I have some manageable aspirations to get back on track with my eating. For starters, I will go back to tracking what I eat on the My Fitness Pal—it’s an excellent tool that I’ve used before with success. I just have to add it back into my daily routine. Additionally, to coincide with reducing our grocery budget, I am limiting my alcohol to no more than two drinks a week; it helps to be able to combine a fiscal goal with a health one. I am less certain, though, how to cope with the root of my problem: my stress level. Many of my traditional comforts and avenues to deal with high stress have been curtailed due to back pain. I also feel as if I have been slammed from one fiasco to the next such that I do not feel like I have had sufficient time and space to decompress and release those fiascoes. In the upcoming weeks, I intend to take some time to take care of me so I can regroup and release the past year’s tension that I’ve been carrying around with me. A real vacation would help, so long as it doesn’t end abruptly with either (1) a major back flare up and an encounter with wild boars (yay, honeymoon!) or (2) a tearful and unexpected goodbye to my dog. I am increasingly hopeful, each day, to receive our permit to Glacier National Park because I know that a little breathing room and the promise of a week in the remote mountains would do much to alleviate that temptation to polish off another cookie or three.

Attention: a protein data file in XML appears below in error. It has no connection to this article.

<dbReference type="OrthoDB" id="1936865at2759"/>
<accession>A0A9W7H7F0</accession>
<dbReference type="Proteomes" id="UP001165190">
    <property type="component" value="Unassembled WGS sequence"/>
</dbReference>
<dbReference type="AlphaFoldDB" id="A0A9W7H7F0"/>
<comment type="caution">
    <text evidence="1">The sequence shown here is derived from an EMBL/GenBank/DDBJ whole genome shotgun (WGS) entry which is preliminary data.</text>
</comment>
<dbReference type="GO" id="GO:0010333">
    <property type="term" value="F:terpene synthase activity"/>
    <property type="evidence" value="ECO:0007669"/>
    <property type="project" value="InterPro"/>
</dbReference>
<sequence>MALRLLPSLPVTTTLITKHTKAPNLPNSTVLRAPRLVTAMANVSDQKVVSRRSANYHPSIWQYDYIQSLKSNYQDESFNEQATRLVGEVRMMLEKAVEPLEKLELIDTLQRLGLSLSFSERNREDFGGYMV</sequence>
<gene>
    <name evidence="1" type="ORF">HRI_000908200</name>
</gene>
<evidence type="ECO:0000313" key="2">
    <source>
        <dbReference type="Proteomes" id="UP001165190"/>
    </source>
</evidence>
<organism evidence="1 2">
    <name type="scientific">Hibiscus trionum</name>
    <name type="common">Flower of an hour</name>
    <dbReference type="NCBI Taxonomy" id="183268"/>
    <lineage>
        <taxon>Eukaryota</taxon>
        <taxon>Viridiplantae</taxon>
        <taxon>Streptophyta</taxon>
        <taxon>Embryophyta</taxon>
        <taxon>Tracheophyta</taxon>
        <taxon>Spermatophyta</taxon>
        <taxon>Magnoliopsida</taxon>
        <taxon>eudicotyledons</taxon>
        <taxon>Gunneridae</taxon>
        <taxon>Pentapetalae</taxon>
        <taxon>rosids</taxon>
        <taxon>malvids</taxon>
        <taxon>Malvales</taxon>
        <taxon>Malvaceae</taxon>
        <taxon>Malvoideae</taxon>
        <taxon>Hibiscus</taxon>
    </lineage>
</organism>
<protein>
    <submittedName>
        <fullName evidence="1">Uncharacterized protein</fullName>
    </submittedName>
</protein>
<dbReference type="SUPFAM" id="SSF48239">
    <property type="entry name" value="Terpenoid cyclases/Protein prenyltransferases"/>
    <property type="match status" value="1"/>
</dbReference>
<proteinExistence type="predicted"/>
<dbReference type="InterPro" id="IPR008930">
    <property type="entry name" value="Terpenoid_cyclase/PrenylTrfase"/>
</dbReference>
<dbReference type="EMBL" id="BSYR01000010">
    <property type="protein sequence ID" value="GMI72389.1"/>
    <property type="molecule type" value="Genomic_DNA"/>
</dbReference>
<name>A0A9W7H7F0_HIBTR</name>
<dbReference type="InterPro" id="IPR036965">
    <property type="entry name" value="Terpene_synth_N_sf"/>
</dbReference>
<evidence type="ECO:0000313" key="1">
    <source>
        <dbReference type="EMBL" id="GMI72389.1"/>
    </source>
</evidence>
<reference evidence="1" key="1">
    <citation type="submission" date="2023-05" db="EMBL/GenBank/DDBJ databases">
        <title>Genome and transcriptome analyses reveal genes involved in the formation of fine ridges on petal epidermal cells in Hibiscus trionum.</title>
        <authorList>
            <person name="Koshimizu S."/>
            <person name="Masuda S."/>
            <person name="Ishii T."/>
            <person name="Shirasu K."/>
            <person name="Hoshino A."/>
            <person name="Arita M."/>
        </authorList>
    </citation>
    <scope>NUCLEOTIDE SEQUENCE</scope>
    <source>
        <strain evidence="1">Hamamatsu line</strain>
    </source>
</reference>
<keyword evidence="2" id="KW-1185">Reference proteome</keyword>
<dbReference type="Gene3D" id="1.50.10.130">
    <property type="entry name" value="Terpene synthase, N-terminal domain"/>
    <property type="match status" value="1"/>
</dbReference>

I hope very much that I can be more mindful going forward about dealing with these three culprits and that I can enact positive changes to my life to recapture the good routines I used to have. I am quite anxious about doing so with the back pain hovering over me, but I know that I can’t just sit around and do nothing since I can’t really sit anyway due to that silly back of mine! My goal is to move in the right direction. I want to feel strong and confident again!